A key part of this recipe is to achive the following pipeline:



    To do so, the first step is to have your project created at GitLab, the GitLab Runners correctelly registered and a RedHat OpenShift cluster up and running. Example:

    # add .gitlab-ci.yml file to configure Gitlab CICD pipeline. 

    example at https://gitlab.com/skanekar/sample-web-app/-/blob/master/.gitlab-ci.yml

    # add the application source code to your repository.

    example at https://gitlab.com/skanekar/sample-web-app/-/tree/master

    Once completed, configure the build pipeline at GitLab. Go to Settings -> General -> Visibility, project features, permissions and
    make sure that Pipelines option is enabled.



    Go to Settings -> CICD -> Variables and add all the required environment variables. These variables will be accessible for all the jobs in your pipeline.



    As we are build a multi-arch container image for the application (which means that we can run it from either x86_64 or ppc64le clusters), we are going to host all the images at quay.io. To configure your container repositories, follow the steps below:

    1. Login at quay.io and create the repositories you are going to use to host your containers. We have created two for this recipe: multi-arch-image and sample-php-app (ensure you do the same steps for both):


    2. Go to settings of the multi-arch-image repository. Under User and Robot Permissions section, click on the dropdown and select Create robot account.




    3. Grant write permission to the robot account.



    With the quay.io repositories properly configured we can now create the multi-arch images and deploy the application using RedHat Openshift. The .gitlab-ci.yml has the following stages to carry out the process of building images and deploying the image on Openshift cluster:

    - build:arch-specific
    - build:multi-arch
    - build:app
    - test
    - deploy

    1. Stages 1 and 2: building the images for each architecture

    # a. building ppc64le image: the build.sh script builds the specified 
    # arch image using the Dockerfile present in <arch>/Dockerfile location in repo.
    # In this case, it will build image for arch ppc64le.

    stage: build:arch-specific
    - shell-ppc
    - chmod +x ./build.sh; ./build.sh

    # b. building x86_64 image: same as previous step, it builds image for arch x86_64.

    stage: build:arch-specific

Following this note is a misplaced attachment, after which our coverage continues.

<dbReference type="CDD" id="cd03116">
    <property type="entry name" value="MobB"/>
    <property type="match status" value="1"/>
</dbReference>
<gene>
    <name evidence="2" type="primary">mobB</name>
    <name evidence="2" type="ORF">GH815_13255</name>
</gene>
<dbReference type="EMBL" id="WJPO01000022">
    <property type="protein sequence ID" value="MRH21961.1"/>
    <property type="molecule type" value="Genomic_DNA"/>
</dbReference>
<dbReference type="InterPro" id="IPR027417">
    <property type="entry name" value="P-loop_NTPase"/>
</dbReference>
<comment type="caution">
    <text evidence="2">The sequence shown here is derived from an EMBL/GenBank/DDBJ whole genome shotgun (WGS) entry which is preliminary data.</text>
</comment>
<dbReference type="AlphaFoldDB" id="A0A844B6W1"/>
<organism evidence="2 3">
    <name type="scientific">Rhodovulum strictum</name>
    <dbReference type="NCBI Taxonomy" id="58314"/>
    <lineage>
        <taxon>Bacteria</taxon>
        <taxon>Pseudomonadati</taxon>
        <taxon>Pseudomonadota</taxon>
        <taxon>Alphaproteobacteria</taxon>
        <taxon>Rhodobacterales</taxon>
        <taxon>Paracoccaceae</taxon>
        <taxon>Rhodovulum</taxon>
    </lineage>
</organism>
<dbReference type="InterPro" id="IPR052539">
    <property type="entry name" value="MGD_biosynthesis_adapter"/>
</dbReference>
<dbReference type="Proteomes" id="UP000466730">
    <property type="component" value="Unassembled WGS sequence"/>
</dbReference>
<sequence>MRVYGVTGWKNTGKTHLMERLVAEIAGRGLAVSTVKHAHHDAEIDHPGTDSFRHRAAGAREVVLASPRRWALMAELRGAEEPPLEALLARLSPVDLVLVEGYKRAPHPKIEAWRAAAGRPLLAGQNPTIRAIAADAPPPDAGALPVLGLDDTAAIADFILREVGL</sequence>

- shell-x86
    - chmod +x ./build.sh; ./build.sh

    # c. building multi-arch image: the create-multi-arch.sh script builds a multi-arch
    # image using docker manifest command. It adds images from step 1a and 1b to the manifest list.

    stage: build:multi-arch
    - shell-ppc
    - chmod +x ./create-multi-arch.sh; ./create-multi-arch.sh

    2. Stage 3: building the application image from the multi-arch image at quay.io

    # a. create a Docker file with the app deployment steps. Use the multi-arch image from 
    # quay repository (created in step 1b) as base image for this, as done in this example.

    # b. Use the build_app.sh script to build the application image.
    # The docker build -f <path to Dockerfile> -t <image>:<tag> command is used to build
    # the application image. The Gitlab CI is configured to build the image every time any
    # change is made to the application source code.

    # c. Pushing the application image to quay.io: the script pushes the created application
    # image to the quay repository.

    stage: build:app
    - shell-ppc
    - chmod +x ./build_app.sh; ./build_app.sh

    3. Stage 4: test the multi-arch image

    stage: test
    - shell-x86
    - docker pull quay.io/snehakpersistent/multi-arch-image:latest
    - docker run --rm quay.io/snehakpersistent/multi-arch-image:latest

    stage: test
    - shell-ppc
    - docker pull quay.io/snehakpersistent/multi-arch-image:latest
    - docker run --rm quay.io/snehakpersistent/multi-arch-image:latest

    4. Stage 5: connecting to the RedHat OpenShift cluster using a GitLab SSH executor running in the bastion node and deploying the application

    It is important to make clear that for this specific step we have added the RedHat OpenShift Bastion as a GitLab Runner (using the executor with the Shell option enabled) so we can safely run the oc commands without setting the secrets as part of GitLab.

    stage: deploy
    - ssh-ppc
    - oc login -u=$username -p=$password
    - ocprojectcheck=0
    - oc project $project_name || ocprojectcheck=$?
    - echo $ocprojectcheck
    - if [[ $ocprojectcheck == 1 ]];
    oc new-project $project_name ;
    oc new-app --name $app_name $image:$ppc_tag ;
    - if [[ $ocprojectcheck == 0 ]]; then oc import-image $image:$ppc_tag ; fi
    - if [[ $ocprojectcheck == 1 ]]; then oc expose svc/$app_name ; fi

    In the next recipe we are going explore more options on integrating CICD tools to deploy OpenShift applications.